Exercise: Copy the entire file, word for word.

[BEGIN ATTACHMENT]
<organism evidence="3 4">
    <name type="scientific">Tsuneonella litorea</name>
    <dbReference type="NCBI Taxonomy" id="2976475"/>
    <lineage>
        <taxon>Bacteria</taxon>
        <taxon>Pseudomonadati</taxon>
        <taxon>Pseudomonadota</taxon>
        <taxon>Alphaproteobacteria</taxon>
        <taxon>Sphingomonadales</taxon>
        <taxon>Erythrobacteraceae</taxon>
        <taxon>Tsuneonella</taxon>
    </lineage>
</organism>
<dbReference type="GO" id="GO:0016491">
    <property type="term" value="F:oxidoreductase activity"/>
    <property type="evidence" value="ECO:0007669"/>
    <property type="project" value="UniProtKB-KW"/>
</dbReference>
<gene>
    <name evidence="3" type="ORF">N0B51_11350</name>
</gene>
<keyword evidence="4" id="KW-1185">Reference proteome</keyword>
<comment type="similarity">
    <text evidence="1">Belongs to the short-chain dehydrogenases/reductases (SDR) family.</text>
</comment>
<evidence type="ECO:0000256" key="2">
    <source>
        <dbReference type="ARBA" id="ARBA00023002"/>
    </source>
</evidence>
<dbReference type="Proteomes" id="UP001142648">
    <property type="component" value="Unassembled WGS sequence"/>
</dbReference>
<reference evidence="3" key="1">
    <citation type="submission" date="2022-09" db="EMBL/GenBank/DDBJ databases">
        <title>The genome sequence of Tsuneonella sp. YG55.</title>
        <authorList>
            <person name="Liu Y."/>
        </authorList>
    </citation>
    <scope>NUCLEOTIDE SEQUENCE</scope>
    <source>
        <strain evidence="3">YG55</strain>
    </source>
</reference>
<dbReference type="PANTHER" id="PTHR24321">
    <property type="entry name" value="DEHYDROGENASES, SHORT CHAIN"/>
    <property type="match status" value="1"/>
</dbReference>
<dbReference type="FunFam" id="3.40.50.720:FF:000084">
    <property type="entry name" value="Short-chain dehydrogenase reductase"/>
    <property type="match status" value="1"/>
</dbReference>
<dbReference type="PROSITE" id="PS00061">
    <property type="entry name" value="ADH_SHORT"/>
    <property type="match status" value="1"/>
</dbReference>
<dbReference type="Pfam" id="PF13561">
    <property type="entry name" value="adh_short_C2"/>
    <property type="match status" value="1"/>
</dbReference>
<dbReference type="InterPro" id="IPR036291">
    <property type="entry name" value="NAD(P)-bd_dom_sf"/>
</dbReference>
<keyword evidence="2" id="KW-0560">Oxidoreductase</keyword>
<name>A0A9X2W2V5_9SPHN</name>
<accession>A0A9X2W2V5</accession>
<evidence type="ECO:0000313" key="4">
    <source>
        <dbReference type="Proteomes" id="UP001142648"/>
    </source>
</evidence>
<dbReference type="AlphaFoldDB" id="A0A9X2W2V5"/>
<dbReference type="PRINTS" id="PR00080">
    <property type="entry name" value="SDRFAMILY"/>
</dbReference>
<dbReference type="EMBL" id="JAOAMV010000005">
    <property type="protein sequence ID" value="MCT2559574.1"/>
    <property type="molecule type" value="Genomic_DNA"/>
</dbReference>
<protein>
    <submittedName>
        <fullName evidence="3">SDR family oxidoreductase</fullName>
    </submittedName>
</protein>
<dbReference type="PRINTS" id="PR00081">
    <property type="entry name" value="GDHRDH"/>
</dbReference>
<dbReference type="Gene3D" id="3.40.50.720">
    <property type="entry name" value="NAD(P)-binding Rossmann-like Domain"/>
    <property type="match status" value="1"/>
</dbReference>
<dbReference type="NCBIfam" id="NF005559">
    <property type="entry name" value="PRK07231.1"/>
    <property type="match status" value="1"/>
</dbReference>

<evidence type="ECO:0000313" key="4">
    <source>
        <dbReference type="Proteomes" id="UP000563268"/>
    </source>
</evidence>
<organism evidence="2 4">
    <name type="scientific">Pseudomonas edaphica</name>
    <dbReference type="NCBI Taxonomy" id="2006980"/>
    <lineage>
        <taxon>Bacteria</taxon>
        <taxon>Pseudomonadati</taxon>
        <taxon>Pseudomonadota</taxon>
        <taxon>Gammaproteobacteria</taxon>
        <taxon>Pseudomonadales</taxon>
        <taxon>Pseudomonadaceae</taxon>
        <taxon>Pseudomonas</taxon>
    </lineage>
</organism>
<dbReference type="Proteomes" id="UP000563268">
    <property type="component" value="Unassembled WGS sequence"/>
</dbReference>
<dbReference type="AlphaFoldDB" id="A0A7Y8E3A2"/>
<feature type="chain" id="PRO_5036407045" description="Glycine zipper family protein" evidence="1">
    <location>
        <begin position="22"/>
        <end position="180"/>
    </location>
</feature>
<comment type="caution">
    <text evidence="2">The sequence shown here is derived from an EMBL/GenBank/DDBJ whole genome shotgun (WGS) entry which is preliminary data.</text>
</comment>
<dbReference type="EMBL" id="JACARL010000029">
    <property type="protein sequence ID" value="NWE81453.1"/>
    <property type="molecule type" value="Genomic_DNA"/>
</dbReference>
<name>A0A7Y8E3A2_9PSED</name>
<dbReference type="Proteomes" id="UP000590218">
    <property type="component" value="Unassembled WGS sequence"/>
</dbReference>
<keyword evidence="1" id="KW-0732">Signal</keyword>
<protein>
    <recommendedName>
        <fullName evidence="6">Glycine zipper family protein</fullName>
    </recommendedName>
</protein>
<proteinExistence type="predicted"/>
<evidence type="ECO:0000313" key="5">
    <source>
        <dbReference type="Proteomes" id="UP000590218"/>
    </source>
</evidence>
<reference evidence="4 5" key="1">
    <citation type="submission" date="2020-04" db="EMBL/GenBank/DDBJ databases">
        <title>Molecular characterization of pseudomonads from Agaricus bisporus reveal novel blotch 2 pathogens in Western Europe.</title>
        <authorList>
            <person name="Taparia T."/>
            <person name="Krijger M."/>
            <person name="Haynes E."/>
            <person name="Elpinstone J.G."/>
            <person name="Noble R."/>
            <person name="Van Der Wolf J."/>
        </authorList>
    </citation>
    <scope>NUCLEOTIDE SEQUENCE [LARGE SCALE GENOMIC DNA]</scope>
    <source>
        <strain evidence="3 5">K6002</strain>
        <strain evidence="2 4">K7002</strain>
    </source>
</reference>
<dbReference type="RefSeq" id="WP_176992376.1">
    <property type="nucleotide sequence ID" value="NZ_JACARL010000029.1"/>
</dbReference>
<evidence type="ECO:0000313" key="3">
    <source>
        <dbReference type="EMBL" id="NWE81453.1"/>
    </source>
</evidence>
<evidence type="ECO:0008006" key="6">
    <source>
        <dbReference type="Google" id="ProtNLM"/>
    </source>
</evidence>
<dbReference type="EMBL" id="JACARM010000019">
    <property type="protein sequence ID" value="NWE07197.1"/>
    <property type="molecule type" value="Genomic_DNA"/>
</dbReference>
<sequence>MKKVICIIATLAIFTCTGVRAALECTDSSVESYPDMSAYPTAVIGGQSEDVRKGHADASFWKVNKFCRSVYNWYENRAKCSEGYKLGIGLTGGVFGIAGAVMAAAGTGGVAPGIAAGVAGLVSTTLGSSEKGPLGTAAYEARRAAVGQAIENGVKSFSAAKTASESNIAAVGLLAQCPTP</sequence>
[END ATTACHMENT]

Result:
<organism evidence="3 4">
    <name type="scientific">Tsuneonella litorea</name>
    <dbReference type="NCBI Taxonomy" id="2976475"/>
    <lineage>
        <taxon>Bacteria</taxon>
        <taxon>Pseudomonadati</taxon>
        <taxon>Pseudomonadota</taxon>
        <taxon>Alphaproteobacteria</taxon>
        <taxon>Sphingomonadales</taxon>
        <taxon>Erythrobacteraceae</taxon>
        <taxon>Tsuneonella</taxon>
    </lineage>
</organism>
<dbReference type="GO" id="GO:0016491">
    <property type="term" value="F:oxidoreductase activity"/>
    <property type="evidence" value="ECO:0007669"/>
    <property type="project" value="UniProtKB-KW"/>
</dbReference>
<gene>
    <name evidence="3" type="ORF">N0B51_11350</name>
</gene>
<keyword evidence="4" id="KW-1185">Reference proteome</keyword>
<comment type="similarity">
    <text evidence="1">Belongs to the short-chain dehydrogenases/reductases (SDR) family.</text>
</comment>
<evidence type="ECO:0000256" key="2">
    <source>
        <dbReference type="ARBA" id="ARBA00023002"/>
    </source>
</evidence>
<dbReference type="Proteomes" id="UP001142648">
    <property type="component" value="Unassembled WGS sequence"/>
</dbReference>
<reference evidence="3" key="1">
    <citation type="submission" date="2022-09" db="EMBL/GenBank/DDBJ databases">
        <title>The genome sequence of Tsuneonella sp. YG55.</title>
        <authorList>
            <person name="Liu Y."/>
        </authorList>
    </citation>
    <scope>NUCLEOTIDE SEQUENCE</scope>
    <source>
        <strain evidence="3">YG55</strain>
    </source>
</reference>
<dbReference type="PANTHER" id="PTHR24321">
    <property type="entry name" value="DEHYDROGENASES, SHORT CHAIN"/>
    <property type="match status" value="1"/>
</dbReference>
<dbReference type="FunFam" id="3.40.50.720:FF:000084">
    <property type="entry name" value="Short-chain dehydrogenase reductase"/>
    <property type="match status" value="1"/>
</dbReference>
<dbReference type="PROSITE" id="PS00061">
    <property type="entry name" value="ADH_SHORT"/>
    <property type="match status" value="1"/>
</dbReference>
<dbReference type="Pfam" id="PF13561">
    <property type="entry name" value="adh_short_C2"/>
    <property type="match status" value="1"/>
</dbReference>
<dbReference type="InterPro" id="IPR036291">
    <property type="entry name" value="NAD(P)-bd_dom_sf"/>
</dbReference>
<keyword evidence="2" id="KW-0560">Oxidoreductase</keyword>
<name>A0A9X2W2V5_9SPHN</name>
<accession>A0A9X2W2V5</accession>
<evidence type="ECO:0000313" key="4">
    <source>
        <dbReference type="Proteomes" id="UP001142648"/>
    </source>
</evidence>
<dbReference type="AlphaFoldDB" id="A0A9X2W2V5"/>
<dbReference type="PRINTS" id="PR00080">
    <property type="entry name" value="SDRFAMILY"/>
</dbReference>
<dbReference type="EMBL" id="JAOAMV010000005">
    <property type="protein sequence ID" value="MCT2559574.1"/>
    <property type="molecule type" value="Genomic_DNA"/>
</dbReference>
<protein>
    <submittedName>
        <fullName evidence="3">SDR family oxidoreductase</fullName>
    </submittedName>
</protein>
<dbReference type="PRINTS" id="PR00081">
    <property type="entry name" value="GDHRDH"/>
</dbReference>
<dbReference type="Gene3D" id="3.40.50.720">
    <property type="entry name" value="NAD(P)-binding Rossmann-like Domain"/>
    <property type="match status" value="1"/>
</dbReference>
<dbReference type="NCBIfam" id="NF005559">
    <property type="entry name" value="PRK07231.1"/>
    <property type="match status" value="1"/>
</dbReference>

<evidence type="ECO:0000313" key="4">
    <source>
        <dbReference type="Proteomes" id="UP000563268"/>
    </source>
</evidence>
<organism evidence="2 4">
    <name type="scientific">Pseudomonas edaphica</name>
    <dbReference type="NCBI Taxonomy" id="2006980"/>
    <lineage>
        <taxon>Bacteria</taxon>
        <taxon>Pseudomonadati</taxon>
        <taxon>Pseudomonadota</taxon>
        <taxon>Gammaproteobacteria</taxon>
        <taxon>Pseudomonadales</taxon>
        <taxon>Pseudomonadaceae</taxon>
        <taxon>Pseudomonas</taxon>
    </lineage>
</organism>
<dbReference type="Proteomes" id="UP000563268">
    <property type="component" value="Unassembled WGS sequence"/>
</dbReference>
<dbReference type="AlphaFoldDB" id="A0A7Y8E3A2"/>
<feature type="chain" id="PRO_5036407045" description="Glycine zipper family protein" evidence="1">
    <location>
        <begin position="22"/>
        <end position="180"/>
    </location>
</feature>
<comment type="caution">
    <text evidence="2">The sequence shown here is derived from an EMBL/GenBank/DDBJ whole genome shotgun (WGS) entry which is preliminary data.</text>
</comment>
<dbReference type="EMBL" id="JACARL010000029">
    <property type="protein sequence ID" value="NWE81453.1"/>
    <property type="molecule type" value="Genomic_DNA"/>
</dbReference>
<name>A0A7Y8E3A2_9PSED</name>
<dbReference type="Proteomes" id="UP000590218">
    <property type="component" value="Unassembled WGS sequence"/>
</dbReference>
<keyword evidence="1" id="KW-0732">Signal</keyword>
<protein>
    <recommendedName>
        <fullName evidence="6">Glycine zipper family protein</fullName>
    </recommendedName>
</protein>
<proteinExistence type="predicted"/>
<evidence type="ECO:0000313" key="5">
    <source>
        <dbReference type="Proteomes" id="UP000590218"/>
    </source>
</evidence>
<reference evidence="4 5" key="1">
    <citation type="submission" date="2020-04" db="EMBL/GenBank/DDBJ databases">
        <title>Molecular characterization of pseudomonads from Agaricus bisporus reveal novel blotch 2 pathogens in Western Europe.</title>
        <authorList>
            <person name="Taparia T."/>
            <person name="Krijger M."/>
            <person name="Haynes E."/>
            <person name="Elpinstone J.G."/>
            <person name="Noble R."/>
            <person name="Van Der Wolf J."/>
        </authorList>
    </citation>
    <scope>NUCLEOTIDE SEQUENCE [LARGE SCALE GENOMIC DNA]</scope>
    <source>
        <strain evidence="3 5">K6002</strain>
        <strain evidence="2 4">K7002</strain>
    </source>
</reference>
<dbReference type="RefSeq" id="WP_176992376.1">
    <property type="nucleotide sequence ID" value="NZ_JACARL010000029.1"/>
</dbReference>
<evidence type="ECO:0000313" key="3">
    <source>
        <dbReference type="EMBL" id="NWE81453.1"/>
    </source>
</evidence>
<evidence type="ECO:0008006" key="6">
    <source>
        <dbReference type="Google" id="ProtNLM"/>
    </source>
</evidence>
<dbReference type="EMBL" id="JACARM010000019">
    <property type="protein sequence ID" value="NWE07197.1"/>
    <property type="molecule type" value="Genomic_DNA"/>
</dbReference>
<sequence>MKKVICIIATLAIFTCTGVRAALECTDSSVESYPDMSAYPTAVIGGQSEDVRKGHADASFWKVNKFCRSVYNWYENRAKCSEGYKLGIGLTGGVFGIAGAVMAAAGTGGVAPGIAAGVAGLVSTTLGSSEKGPLGTAAYEARRAAVGQAIENGVKSFSAAKTASESNIAAVGLLAQCPTP</sequence>